“The people I met play a piece in who I am today,” says Tierra, “because they showed me just a little bit more about myself when I was over in that country and once again, didn’t have anyone that I knew. It taught me how much more lovable of a person I could be. I feel like I’ve always shined a negative light on myself for whatever reason. And it just gave me so much more confidence in this world to believe I could go anywhere, find a group of people and I could make a place there and I could build relationships. It gave me this sense that, there’s nothing that I can’t do. It made me feel a lot more grateful for what I had, but then also more confident in my abilities to go out and do whatever I needed to and know that I was going to be okay. Every place I went gave me an extra piece of me that I still hold onto today.”

And today Tierra finds herself in the place to focus on gratitude for all she’s accomplished and continues to accomplish at USHEALTH Advisors.

“My dad instilled this belief in me to do whatever it takes and anything is possible. And I started to see that there are so many people at USHA who don’t think that way, they don’t think that it’s possible, don’t believe in themselves. And that’s the first thing you need. You have to have this unwavering belief in yourself.”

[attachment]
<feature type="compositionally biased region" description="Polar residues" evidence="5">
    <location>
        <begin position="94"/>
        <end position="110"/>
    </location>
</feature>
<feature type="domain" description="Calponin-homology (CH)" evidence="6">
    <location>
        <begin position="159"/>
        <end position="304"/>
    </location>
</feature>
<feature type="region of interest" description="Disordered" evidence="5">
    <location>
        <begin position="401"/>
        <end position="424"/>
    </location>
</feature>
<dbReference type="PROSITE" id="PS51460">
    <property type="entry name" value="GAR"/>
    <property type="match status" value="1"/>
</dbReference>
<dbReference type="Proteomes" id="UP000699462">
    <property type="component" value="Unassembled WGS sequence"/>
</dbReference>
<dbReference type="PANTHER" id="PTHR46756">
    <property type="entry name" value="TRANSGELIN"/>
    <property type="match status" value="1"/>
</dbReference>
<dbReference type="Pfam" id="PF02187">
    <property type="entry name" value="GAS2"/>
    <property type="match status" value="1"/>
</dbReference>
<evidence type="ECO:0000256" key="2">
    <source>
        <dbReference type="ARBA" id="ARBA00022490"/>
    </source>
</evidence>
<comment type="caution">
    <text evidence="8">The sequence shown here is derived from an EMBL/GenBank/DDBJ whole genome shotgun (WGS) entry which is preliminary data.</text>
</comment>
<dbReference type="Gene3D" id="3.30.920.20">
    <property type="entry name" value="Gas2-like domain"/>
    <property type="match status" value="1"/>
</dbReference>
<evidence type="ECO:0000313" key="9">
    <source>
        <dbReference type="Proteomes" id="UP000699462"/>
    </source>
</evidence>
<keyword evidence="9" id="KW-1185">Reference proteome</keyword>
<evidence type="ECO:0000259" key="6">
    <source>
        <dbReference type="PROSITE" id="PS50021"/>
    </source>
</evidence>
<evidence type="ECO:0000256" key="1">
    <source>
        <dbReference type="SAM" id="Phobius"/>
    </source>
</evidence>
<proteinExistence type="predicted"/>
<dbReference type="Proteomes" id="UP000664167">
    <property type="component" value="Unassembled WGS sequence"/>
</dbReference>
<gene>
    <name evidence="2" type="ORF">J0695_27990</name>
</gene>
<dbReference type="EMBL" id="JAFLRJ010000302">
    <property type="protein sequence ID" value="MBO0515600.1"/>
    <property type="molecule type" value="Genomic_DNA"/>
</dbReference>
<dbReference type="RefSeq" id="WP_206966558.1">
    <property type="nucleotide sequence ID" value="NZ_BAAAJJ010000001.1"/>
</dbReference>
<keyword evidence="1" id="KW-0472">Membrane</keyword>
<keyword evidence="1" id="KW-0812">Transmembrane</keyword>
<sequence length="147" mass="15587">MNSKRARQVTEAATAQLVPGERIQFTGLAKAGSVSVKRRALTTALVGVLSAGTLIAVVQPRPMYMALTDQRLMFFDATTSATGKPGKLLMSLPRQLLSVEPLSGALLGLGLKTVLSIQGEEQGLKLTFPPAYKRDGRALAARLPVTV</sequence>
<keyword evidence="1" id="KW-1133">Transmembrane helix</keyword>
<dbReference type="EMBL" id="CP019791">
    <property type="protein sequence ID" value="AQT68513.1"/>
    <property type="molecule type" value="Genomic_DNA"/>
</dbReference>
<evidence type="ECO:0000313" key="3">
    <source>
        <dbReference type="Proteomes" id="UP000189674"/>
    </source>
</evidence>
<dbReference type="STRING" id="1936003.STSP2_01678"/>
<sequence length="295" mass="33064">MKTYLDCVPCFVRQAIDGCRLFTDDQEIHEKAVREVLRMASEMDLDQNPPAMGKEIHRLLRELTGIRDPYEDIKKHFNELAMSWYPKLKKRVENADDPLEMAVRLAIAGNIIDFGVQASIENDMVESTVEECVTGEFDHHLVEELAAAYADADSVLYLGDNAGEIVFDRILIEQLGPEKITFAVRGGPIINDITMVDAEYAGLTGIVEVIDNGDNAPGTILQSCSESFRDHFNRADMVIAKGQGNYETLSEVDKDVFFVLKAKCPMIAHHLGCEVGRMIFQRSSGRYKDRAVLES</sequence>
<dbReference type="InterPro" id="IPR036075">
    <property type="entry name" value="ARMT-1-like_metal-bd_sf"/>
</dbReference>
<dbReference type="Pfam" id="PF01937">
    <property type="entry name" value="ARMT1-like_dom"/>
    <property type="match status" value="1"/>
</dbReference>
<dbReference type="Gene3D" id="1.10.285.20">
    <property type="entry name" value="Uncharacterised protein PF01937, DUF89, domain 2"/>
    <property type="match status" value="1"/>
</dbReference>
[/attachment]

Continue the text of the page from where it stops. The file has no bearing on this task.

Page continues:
“My people, my team, know I care about them. And the first thing I try to do with an agent when I meet them is try to understand them. Tell me about you. What’s the relationship like with your parents? Why are you here? Because we’ve got to assume that everybody who comes to USHA is broken in one way, shape, or form. Nobody’s rich and nobody’s got it figured out in life. It’s just not how it works.”

“I think back to me starting here and I think back about how much I needed somebody to mentally support and love me and show me my worth. So I try to do that with other people, and I open up first. I tell them about me. They tell me about them. I find a way to relate to them because I’ve been through so many experiences and I’ve met so many people and had so many relationships. My past is one of the best blessings of my life. Sharing what I’ve been through gives me the ability to build this trust within them to where they trust me, and I trust them. I know that if I have an agent that’s in the right mindset they can make this career work.”

There is no defense to love. Tierra wants to be remembered for being that person, the one who turns someone else’s life around. It’s how she wants to be seen, then to see, hear and understand others.

“I’ve thought about this before,” says Tierra. “I want my legacy to be because someone says they knew Tierra, and because of meeting her, I believed in myself, and I was able to go out in this world and do anything that I put my mind to.”

Give love. Share Love. It’s the only way.

Until next time, thanks for taking the time.

Your Storyteller,
Mark Brodinsky